“Tehran is the Capital of Iran” (1966-79) documents life in a deprived district in the south of Tehran. The images of destitution in Tehran’s poor areas is accompanied by a variety of spoken accounts: the official viewpoint on the district’s living conditions, what the inhabitants have to say, and occasional extracts read out of school manuals. The key element in Shirdel’s film is the counterpoint effect he creates with image and sound. His impressively powerful portrayal of social unease helps reinforce the impact of his astonishing documentary images and social themes.. Read More »
Ayaz, a lonely seventy-year-old man, detests his life. He’s constantly in search of ways of ending his life. Some years back, on the way back from a family wedding party, the minibus which he was driving, falls in the bottom of a valley and people on board -all his own family- are killed. Now, Ayaz lives with his teenager grandchild, Ebrahim – who is the last remainder of his family- and his wife’s voice on a cassette tape. He loathes being alive. Read More »
“Women’s Prison” recounts the life of the prisoners and the problems their families encounter in their struggle to survive. Here again filmmaker Kamran Shirdel employs the cinema verité style. The interviews with the prisoners, social workers and teachers serve as commentaries for “constructed” documentary images. The technical process shows the extent to which solving social problems depends on everyone’s cooperation and participation. Certainly prisoners alone cannot offer the remedy to the entire catalog of social ills that propel these women into delinquency. Read More »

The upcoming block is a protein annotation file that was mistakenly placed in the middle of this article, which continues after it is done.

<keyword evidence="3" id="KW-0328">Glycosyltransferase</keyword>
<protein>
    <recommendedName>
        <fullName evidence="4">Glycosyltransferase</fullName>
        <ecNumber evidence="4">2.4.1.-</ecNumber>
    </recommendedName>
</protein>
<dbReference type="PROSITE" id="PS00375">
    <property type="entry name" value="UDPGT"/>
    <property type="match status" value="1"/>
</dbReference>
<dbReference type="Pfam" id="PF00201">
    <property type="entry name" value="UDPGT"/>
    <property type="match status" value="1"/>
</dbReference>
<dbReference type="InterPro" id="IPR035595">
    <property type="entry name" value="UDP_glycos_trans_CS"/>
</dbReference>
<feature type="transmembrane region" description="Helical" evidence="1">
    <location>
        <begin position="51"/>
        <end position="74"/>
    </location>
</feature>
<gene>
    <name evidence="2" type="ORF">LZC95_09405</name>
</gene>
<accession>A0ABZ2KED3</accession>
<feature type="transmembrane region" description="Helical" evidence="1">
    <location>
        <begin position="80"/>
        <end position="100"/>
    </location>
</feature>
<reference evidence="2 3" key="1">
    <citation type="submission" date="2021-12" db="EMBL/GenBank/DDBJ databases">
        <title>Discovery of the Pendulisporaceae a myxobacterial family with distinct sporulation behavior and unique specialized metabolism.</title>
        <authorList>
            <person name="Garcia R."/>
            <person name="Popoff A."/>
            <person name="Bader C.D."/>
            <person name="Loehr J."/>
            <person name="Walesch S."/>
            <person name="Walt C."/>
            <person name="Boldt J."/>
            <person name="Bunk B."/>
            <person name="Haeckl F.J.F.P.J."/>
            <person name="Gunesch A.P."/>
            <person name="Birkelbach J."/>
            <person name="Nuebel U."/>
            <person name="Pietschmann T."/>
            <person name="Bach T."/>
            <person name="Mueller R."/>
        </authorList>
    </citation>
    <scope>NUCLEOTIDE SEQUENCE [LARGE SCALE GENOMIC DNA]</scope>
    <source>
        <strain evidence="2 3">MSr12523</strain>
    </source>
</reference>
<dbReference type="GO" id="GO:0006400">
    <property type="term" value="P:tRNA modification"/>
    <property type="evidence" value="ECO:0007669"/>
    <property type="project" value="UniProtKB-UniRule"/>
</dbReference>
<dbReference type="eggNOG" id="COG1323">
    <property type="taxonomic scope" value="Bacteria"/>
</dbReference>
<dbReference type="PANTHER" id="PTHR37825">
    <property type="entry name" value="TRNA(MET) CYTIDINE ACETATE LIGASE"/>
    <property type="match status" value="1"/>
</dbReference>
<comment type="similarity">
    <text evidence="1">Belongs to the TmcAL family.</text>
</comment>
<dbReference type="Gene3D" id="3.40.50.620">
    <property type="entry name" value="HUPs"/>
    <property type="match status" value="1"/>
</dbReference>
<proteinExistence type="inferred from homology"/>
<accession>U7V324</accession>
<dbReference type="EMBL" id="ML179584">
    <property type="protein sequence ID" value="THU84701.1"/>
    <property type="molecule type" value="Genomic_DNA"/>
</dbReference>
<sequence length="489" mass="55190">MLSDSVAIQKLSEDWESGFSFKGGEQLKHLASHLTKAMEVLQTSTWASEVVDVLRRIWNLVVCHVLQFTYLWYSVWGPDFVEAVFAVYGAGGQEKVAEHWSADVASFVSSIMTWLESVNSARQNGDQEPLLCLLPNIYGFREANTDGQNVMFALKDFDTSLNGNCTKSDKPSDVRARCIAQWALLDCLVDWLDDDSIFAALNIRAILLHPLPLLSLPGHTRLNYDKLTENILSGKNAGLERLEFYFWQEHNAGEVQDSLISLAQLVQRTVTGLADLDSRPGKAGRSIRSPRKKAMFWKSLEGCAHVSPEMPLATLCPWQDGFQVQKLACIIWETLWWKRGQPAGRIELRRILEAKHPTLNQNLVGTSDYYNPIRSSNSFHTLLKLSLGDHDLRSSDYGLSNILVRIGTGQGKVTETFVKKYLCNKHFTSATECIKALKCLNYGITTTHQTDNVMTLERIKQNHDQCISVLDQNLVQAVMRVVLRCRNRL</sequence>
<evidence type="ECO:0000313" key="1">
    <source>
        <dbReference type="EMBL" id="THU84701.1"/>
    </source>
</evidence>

An Iranian actor named Akbar is trying to become a serious actor instead of the clown everyone considers him to be. However financial problems force him to abandon his dream of being an artistic actor. He also has to deal with his family problems and his wife’s inability to become pregnant. Read More »
Bahman and Ahad are two bankrupt manufacturers who are fleeing from their creditors. But when a fire in Plasco Building happens it is their chance to take advantages. Read More »
Ostensibly a fast-paced tale about poor people in the Persian Gulf living aboard a sinking oil tanker, “Iron Island” is a galloping fable full of offbeat characters and entertaining moments. At the same time, it doesn’t take much to read this second feature from director Mohammad Rasoulof (“The Twilight”) as a sharp-edged allegory about the country of Iran. Festivals will be happy to sail on its irony and invention, though it may take auxiliary engines to market such a hard-to-classify little gem. Read More »
Three actresses at different stages of their career. One from before the 1979 Islamic Revolution, one popular star of today known throughout the country and a young girl longing to attend a drama conservatory.